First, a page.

Esao Andrews’ “Satellite”
Michael Pearce interviewed Esao Andrews about his painting “Satellite.”
Michael Pearce: Tell me about the circumstances in which you were living when you painted “Satellite.” What was going on? What was the background to making it? Where were you?
Esao Andrews: I was in Los Angeles sharing a painting studio in Koreatown with a few friends. Like most of my work, the subject matter is usually whimsical or has a romantic loneliness to it. It has always been an escape for me and not overtly connected to my personal life.
MP: What brought you to create the painting?
EA: “Satellite” started out as a drawing of a woman sitting side-saddle on a horse. It’s so dangerous, feminine, strong and modest. I wanted this idea to be part of a diptych, a male and female relationship. A wanderer and someone who’s waiting. The more masculine side, titled “World Traveller,” was that of a soldier on a horse. I wanted the pieces to compliment each other, but also to be opposites. So I had the soldier in the desert on a cracked and dry riverbed. The sky full of stars and a planet floating where his head should be. The feminine side in a winter town on a cobblestone street. The air with falling snow. I decided to replace the girl with just a single balloon. It felt like it was a placeholder, an idea that the girl might be there waiting or maybe not. I like how celestial bodies are connected by gravity and whatever spiritual metaphor you want to think up. The balloon lifting up the skirt/blanket made me think of saddle + light = satellite.
MP: How did you come to live in Koreatown?
EA: The last several years living in New York City were dominated with moving into smaller and more expensive apartments. I just couldn’t grow anymore. A lot of my childhood and college-era friends had already moved to the West coast and I have family in Arizona. It was time. My old friend/artist from New York, Ali Gallagher, had a studio she shared with artists Hannah Stouffer and Johnny Vampotna. It was a great few years, but a little hard to divide between the four of us. Now I have a studio in downtown Los Angeles with artists buddies Liz McGrath, Dan Quintana, and Karen Hsiao.
MP: The painting evolved as you were painting it. Does this happen in a lot of your work?
EA: Yes, it happens a lot. Sometimes I’ll come up with an image that I think has symbolism or captures a sense of unclear nostalgia. Then on another layer is how I decide to use color and contrast to make it more interesting. There’s a little bit of evolution that happens there. If I go in with just a color composition as a starting point that’s when the work changes a lot. Lately, if I have a half-cooked idea but I’m excited to get to work, I’ll dive in and just keep re-working it. I’ll take a photo of the work in progress and draw on top of it using a crude app on my phone. It’s funny how my phone has become part of the sketching process.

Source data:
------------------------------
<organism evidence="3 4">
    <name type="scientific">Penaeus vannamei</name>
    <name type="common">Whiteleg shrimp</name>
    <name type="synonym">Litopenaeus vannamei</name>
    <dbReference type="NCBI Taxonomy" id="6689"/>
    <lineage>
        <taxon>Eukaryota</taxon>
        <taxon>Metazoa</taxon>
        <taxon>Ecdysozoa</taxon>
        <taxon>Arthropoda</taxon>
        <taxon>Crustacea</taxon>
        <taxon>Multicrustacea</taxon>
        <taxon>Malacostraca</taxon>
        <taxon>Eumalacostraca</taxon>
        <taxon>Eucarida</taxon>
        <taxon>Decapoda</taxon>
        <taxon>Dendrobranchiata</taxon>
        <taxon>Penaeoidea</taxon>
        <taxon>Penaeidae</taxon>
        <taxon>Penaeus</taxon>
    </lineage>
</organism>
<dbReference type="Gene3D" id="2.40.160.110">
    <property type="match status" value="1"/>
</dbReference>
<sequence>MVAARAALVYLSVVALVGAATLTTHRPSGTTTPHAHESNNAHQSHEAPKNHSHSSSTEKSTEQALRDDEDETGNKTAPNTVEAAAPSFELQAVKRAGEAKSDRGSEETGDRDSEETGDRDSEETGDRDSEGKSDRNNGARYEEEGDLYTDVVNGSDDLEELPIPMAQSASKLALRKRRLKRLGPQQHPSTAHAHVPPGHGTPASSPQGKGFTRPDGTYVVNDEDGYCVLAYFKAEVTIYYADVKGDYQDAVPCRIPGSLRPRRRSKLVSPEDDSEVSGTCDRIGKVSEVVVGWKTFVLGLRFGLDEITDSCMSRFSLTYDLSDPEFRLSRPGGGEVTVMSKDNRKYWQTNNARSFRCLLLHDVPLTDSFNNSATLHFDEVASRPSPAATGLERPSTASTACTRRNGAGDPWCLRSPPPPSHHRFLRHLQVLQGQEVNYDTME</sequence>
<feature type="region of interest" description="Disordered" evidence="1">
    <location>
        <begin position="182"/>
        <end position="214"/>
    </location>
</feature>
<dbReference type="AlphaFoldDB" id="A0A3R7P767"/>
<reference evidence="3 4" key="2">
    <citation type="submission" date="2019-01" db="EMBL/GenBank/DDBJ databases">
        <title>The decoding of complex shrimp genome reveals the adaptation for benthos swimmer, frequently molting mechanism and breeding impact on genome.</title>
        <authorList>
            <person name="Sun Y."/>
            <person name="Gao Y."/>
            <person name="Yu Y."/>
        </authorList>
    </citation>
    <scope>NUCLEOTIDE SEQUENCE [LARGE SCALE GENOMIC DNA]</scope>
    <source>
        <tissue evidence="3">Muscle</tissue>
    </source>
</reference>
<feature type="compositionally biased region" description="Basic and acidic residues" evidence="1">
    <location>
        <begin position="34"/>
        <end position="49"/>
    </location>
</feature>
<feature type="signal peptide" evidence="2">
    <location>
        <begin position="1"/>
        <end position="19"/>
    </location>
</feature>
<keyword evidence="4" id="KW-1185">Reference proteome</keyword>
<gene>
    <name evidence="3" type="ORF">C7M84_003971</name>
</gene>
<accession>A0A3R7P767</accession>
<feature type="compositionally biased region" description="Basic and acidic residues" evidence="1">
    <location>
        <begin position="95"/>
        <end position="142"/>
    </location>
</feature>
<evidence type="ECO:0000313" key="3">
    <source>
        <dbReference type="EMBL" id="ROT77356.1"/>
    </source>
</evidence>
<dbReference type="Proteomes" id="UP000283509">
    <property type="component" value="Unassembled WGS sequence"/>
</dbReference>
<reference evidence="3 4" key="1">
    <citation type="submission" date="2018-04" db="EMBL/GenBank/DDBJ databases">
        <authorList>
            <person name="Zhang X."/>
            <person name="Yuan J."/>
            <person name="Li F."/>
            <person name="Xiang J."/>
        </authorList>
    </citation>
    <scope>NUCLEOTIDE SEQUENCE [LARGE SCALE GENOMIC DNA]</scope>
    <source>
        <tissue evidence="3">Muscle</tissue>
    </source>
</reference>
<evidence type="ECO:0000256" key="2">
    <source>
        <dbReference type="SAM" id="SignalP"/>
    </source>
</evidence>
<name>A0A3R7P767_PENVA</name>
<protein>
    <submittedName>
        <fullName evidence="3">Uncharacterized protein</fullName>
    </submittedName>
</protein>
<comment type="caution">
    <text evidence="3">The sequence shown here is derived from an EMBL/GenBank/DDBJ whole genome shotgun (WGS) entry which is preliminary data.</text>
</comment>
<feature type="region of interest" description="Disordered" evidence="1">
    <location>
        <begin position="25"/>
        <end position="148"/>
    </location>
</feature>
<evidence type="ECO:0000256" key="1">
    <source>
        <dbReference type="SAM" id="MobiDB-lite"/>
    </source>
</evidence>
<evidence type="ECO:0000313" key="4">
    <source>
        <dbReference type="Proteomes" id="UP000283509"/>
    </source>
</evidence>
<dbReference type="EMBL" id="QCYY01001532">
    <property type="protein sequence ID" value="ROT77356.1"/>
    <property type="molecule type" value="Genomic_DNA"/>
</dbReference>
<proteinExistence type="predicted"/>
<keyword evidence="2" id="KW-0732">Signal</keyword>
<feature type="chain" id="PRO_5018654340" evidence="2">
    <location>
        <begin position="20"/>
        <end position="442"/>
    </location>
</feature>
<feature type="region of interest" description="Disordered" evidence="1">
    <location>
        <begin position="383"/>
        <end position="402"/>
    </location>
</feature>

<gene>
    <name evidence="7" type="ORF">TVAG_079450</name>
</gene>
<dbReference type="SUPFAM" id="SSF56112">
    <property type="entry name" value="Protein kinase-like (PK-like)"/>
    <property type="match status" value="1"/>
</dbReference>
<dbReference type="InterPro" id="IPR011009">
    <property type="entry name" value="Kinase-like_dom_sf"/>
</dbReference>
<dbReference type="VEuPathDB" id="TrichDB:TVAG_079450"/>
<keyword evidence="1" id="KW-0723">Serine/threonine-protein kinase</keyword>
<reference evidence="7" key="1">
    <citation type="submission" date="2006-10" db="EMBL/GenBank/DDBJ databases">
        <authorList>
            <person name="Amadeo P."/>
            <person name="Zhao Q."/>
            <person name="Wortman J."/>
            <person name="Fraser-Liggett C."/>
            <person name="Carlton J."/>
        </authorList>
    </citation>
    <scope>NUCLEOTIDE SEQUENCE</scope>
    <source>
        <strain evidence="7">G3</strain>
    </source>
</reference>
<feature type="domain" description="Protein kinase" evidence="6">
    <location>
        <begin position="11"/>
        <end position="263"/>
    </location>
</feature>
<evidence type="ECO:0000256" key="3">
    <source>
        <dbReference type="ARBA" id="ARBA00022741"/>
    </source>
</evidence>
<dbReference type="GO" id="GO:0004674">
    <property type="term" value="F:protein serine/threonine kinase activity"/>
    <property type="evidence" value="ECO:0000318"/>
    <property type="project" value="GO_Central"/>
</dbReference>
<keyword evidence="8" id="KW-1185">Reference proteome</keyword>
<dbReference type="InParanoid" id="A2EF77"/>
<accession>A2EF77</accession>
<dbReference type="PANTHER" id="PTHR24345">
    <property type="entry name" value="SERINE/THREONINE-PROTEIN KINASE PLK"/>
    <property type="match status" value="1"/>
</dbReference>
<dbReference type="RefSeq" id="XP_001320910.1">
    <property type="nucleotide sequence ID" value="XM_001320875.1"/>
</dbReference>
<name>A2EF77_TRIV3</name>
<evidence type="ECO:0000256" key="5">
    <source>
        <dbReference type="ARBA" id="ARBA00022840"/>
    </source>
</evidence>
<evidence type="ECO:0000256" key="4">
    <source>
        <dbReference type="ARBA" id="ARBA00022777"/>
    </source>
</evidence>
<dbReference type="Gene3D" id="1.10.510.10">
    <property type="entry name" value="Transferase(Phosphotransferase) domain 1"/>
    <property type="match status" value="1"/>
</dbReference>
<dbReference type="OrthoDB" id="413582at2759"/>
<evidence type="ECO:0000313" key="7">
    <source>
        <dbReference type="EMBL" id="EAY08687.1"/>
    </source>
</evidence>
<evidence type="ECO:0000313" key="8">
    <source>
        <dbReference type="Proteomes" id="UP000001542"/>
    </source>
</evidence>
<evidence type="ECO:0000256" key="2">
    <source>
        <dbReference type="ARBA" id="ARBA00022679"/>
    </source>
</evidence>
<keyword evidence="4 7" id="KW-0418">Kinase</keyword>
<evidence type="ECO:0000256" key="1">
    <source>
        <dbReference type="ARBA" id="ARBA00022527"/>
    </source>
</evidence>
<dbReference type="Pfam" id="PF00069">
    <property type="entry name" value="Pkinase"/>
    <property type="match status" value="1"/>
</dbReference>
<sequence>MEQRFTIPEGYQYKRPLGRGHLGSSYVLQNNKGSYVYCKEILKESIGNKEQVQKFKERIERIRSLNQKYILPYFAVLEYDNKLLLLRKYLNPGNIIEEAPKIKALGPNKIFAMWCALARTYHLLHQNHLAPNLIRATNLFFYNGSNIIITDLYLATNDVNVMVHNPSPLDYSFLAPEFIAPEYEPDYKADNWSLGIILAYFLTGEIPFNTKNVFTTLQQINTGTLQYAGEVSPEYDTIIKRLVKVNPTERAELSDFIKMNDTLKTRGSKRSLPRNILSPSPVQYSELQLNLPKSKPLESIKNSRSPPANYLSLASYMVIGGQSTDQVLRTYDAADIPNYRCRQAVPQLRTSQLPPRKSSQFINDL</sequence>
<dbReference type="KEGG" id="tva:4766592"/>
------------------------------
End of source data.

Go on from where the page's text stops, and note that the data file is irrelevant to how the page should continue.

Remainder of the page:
MP: Is there a consciousness behind yours – guiding your hand? Or is this transformation random?
There’s definitely some kind of visual vocabulary that I’ve developed that is my guiding hand. All of these years I’ve been approaching my idea-making in pretty much the same way. In the smaller picture, I love randomness in the paint application and will scribble out areas. I purposefully screw up parts of the painting, the act of “correcting” it gives subtle transitions in color that I find interesting.
MP: Are you interested in spirituality of some kind? How does it influence your work?
EA: A handful of years ago I would have said, “No, not at all.” Today I say that I believe there is something that connects us to our environment and each other that isn’t explained by science, but someday could be. Something is present. If I’m looking at empathy and being able to share emotions through my art as being spiritual, then I am influenced by that connectedness.
MP: For you, painting is an escape. Is it an escape for the viewer, too?
EA: Yes, I gravitate toward metaphors and fiction. The Surreal bucolic life. Its important for the viewer to be able to step back from their real life and reflect a little or just be entertained. But I think escapism is just as important as historical subject matter, portraits, and other art inspired by real-life/events. It’s like poetic journalism.
MP: What’s the relationship between your work and science fiction and fantasy?
EA: My parents were obsessed with recording movies from the television. We had a full library of thousands of movies. Above all of that, my dad was an elementary school teacher, so we had a library of picture encyclopedia and other children’s fairytale compilations. Without those outliers, I wouldn’t be doing what I’m doing now, I don’t think.
MP: Are there any artists you particularly love? Why do you love their work?
EA: Cartoonist Al Columbia and Canadian artist Ambera Wellmann. Both are so different from each other, but I’m envious that every little or big thing they put out into the world is just soaked with inspiration. Always excited to see anything new from them.
MP: Please, will you describe your studio?
EA: My workplace is weirdly utilitarian. I have a giant oak flat file that matches a heavy wooden desk that has a little cabinet and a shelf on top of it. I feel like I’m in a captains nook. There is nothing but white walls unless I have work hanging up. No bookshelves either; that stuff is all at home. There are a few easels that are on a green shag carpet. I probably should get some real plants in here. I am above the Regent Theatre so a few moments ago I was hearing some seriously loud bass coming up from the floor. The sound usually isn’t a big deal though.
MP: What paint, substrates and brushes do you use? Can you share some of your technical tricks? How do you persuade the paint to do what you want it to do?